For me, it’s definitively the most romantic of the big Ukrainian cities to spend some quality time with a lovely local lass.
Lviv will also feel the most familiar to other Europeans as it looks and vibes more like a Central European city than an Eastern European one. The level of languages like English, German and Polish tends to be higher here than in the rest of the country, demonstrating the city’s more Western outlook.
In spite of most of Lviv’s inhabitants speaking Ukrainian, you can in fact speak Russian freely in the city center. Lviv is a major touristic center for Ukrainians from other regions where Russian is more widely spoken. That said, if you are planning to move to Lviv, it would make more sense to learn Ukrainian instead of Russian first.
Lviv is another major IT hub in Ukraine (again reflecting the city’s openness) so plenty of opportunities for entrepreneurs wanting to make it their base. It also boasts an international airport and a high quality of life with the stunning Carpathian Mountains just a few hours away.
Kharkiv is Ukraine’s university capital and the city is teeming with students.
This is definitely the Ukrainian city with the most youthful feel to it. While it’s way too big to be described as a ‘college town’ in the American sense, it does has a preponderance of youthful energy pumping through its veins.
The fact that there are way fewer foreigners in Kharkiv compared to cities like Kyiv, Lviv and Odesa, means that you may still pique the interest of the city’s hottest and will face less competition for their affections. So far no hordes of horny foreigners invading the city like you will see on their annual pilgrimage to Odesa.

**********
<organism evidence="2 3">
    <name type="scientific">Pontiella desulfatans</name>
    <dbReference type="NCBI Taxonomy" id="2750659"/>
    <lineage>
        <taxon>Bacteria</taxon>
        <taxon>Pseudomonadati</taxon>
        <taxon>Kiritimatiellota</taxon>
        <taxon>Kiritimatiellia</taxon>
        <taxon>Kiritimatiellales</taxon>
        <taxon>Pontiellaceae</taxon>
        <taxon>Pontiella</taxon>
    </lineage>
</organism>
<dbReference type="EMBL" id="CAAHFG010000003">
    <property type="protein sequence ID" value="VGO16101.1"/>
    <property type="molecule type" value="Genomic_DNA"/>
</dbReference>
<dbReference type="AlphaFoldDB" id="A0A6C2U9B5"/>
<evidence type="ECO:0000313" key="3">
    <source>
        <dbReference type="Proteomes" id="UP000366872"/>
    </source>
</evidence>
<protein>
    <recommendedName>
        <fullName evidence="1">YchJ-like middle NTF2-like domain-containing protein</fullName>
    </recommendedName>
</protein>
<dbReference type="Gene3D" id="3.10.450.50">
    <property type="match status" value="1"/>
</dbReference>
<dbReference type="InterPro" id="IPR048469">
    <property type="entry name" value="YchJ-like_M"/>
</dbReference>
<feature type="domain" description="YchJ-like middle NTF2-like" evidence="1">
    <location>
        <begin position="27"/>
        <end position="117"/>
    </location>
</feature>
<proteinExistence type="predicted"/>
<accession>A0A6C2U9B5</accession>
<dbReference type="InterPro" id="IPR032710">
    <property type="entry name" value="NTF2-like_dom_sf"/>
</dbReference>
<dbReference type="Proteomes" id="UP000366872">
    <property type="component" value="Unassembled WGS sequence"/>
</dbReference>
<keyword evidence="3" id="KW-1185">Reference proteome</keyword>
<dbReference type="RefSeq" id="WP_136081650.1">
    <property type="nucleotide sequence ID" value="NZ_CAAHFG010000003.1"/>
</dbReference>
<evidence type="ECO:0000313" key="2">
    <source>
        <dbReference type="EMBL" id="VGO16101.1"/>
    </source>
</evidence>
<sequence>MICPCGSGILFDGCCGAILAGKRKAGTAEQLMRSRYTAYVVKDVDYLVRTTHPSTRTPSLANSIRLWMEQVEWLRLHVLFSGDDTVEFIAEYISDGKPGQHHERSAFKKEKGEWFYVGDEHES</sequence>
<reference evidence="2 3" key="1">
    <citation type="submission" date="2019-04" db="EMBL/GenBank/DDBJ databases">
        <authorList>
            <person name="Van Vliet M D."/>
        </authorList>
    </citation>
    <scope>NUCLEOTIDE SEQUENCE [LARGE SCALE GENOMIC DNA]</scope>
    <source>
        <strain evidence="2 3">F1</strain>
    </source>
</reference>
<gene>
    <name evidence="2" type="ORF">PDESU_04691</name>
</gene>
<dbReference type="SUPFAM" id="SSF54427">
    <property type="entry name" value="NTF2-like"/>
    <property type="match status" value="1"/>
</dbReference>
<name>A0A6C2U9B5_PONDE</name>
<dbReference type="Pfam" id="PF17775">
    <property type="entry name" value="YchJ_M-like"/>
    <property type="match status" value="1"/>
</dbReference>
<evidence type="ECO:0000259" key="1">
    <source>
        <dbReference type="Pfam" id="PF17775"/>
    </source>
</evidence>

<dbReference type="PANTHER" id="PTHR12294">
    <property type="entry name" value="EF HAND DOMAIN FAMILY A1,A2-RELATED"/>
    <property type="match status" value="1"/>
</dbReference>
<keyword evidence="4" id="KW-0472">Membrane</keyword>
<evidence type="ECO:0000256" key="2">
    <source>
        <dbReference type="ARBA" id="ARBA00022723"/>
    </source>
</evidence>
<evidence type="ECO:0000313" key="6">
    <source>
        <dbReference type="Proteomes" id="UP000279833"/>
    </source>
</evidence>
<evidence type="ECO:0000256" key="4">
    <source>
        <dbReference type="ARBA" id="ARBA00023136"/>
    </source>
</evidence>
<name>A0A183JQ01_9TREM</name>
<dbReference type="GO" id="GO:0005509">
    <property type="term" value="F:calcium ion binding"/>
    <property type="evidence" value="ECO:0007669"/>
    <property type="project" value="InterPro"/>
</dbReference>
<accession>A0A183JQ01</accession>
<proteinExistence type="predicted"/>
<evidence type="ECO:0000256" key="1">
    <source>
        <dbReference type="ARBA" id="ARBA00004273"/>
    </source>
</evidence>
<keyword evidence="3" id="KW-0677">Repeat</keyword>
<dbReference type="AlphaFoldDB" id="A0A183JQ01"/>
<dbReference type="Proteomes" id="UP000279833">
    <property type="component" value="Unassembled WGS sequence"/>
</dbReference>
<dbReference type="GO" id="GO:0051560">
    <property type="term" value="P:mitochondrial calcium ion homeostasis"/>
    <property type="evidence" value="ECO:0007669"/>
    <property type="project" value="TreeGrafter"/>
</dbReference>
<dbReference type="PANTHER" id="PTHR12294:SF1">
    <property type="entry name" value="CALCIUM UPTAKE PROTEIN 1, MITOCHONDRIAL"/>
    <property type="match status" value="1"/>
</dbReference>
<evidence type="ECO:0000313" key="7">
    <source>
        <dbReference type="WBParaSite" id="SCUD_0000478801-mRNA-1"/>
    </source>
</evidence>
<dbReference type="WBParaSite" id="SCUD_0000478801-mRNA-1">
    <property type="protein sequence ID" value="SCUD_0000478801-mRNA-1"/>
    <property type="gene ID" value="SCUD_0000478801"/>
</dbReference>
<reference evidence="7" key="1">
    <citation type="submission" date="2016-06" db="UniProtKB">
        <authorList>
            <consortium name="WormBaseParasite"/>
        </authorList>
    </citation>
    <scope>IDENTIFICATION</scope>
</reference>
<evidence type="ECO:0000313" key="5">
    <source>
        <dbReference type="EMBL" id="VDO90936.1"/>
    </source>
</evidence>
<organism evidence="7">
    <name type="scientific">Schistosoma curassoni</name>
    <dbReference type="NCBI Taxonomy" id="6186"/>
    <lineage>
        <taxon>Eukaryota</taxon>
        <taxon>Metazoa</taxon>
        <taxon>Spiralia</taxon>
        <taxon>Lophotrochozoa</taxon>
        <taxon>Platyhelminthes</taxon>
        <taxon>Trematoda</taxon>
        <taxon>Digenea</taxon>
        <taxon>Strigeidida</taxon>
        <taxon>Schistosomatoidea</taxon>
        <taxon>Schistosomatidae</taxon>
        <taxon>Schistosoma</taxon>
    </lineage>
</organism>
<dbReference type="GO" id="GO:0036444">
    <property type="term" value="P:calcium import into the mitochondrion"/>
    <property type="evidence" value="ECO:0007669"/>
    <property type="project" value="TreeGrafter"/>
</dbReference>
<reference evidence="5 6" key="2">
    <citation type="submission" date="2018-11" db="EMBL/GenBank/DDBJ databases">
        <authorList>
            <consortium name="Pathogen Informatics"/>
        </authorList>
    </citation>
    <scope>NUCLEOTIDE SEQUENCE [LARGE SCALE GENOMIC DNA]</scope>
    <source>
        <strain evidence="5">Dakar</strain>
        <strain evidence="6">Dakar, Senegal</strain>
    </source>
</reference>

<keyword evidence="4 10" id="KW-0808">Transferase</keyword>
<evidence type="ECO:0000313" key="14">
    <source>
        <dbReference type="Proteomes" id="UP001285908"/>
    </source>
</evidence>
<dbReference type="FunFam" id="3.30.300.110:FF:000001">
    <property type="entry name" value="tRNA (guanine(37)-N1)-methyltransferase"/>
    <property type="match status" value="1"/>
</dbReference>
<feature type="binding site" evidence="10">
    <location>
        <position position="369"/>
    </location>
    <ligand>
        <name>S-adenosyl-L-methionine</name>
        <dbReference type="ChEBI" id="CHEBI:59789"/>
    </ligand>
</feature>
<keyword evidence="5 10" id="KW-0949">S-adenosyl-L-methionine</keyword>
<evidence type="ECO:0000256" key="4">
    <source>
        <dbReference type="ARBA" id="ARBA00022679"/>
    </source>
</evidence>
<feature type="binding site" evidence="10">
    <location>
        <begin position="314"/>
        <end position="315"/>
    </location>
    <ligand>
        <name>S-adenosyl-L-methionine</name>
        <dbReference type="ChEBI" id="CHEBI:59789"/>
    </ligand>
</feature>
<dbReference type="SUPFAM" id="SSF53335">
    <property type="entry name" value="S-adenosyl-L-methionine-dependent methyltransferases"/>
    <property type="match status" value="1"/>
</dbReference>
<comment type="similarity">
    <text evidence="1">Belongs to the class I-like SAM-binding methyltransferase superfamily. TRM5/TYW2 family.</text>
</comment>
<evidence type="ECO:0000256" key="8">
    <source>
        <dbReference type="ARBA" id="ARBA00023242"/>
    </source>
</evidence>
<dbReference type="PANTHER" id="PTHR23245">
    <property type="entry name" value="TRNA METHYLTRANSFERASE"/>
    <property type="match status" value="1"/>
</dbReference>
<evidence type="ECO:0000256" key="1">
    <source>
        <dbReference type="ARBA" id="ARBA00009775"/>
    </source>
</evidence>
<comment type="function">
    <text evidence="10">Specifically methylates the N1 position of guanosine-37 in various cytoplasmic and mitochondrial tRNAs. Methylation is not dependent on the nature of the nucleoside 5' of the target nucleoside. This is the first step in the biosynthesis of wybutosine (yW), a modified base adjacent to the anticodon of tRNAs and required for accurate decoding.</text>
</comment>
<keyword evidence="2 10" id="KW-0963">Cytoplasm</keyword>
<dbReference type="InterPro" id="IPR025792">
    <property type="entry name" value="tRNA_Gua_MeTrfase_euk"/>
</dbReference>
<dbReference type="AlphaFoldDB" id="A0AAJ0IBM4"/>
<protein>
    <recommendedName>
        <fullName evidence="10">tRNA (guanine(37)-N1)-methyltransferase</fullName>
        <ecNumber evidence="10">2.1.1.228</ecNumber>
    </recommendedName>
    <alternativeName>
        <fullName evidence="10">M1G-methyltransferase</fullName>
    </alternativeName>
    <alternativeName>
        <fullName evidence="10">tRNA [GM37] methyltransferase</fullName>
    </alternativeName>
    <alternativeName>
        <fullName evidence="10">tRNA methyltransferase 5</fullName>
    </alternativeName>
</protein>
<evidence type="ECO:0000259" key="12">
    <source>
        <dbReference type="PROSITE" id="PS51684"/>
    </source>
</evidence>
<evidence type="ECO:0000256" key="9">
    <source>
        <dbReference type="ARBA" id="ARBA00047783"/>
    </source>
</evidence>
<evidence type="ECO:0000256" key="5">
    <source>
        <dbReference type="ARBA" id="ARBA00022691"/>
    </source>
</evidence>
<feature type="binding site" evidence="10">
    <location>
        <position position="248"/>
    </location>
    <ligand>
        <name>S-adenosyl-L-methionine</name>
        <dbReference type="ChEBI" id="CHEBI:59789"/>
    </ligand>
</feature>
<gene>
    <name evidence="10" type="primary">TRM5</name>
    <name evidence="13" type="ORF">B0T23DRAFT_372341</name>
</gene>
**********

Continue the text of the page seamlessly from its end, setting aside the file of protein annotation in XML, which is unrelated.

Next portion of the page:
Kharkiv has beautiful parks, especially during the summer, although the winters are a bit more extreme than the rest of the country with temperatures dropping as low as -35C (in my personal experience) so definitely not a place in winter for though not prepared for such a climate. Personally I’ve always found that a few shots of the local vodka help one ‘warm up’ on the inside.
“Dodgy” Dnipro is sometimes how I’ve described Dnipro, which lies in the center of Ukraine along the banks of the Dnipro River. While the city is not really the Ukrainian capital of anything, it’s still has a lot to offer to the type of Western guy who fits into the more ‘rough around the edges’ city in the ex-USSR.
The city center has been transformed in the last decade and now offers a great selection of cafes, restaurants, bars and clubs. However this is to be contrasted with the dilapidated core of the former industrial center of Ukraine.
Here you will definitely stand out more as a foreigner and not always for the better as it tends to be the least safe of the major Ukrainian cities. However, if you are looking for a city combining the relics of the Soviet Union with the amenities of the post-Revolution Ukraine then Dnipro is definitely the best city in Ukraine for that.
Whatever personality type you are and what kind of location you’re looking for then Ukraine definitely has a variety of solid options to consider. Exploring options in Kyiv, Odesa, Lviv, Kharkiv and Dnipro is only the beginning. The country has a litany of smaller towns that provide that slower pace of life at an even more affordable price.
Here’s an example of one such city, Izmail, located in the region of Budjak close to the port city of Odesa.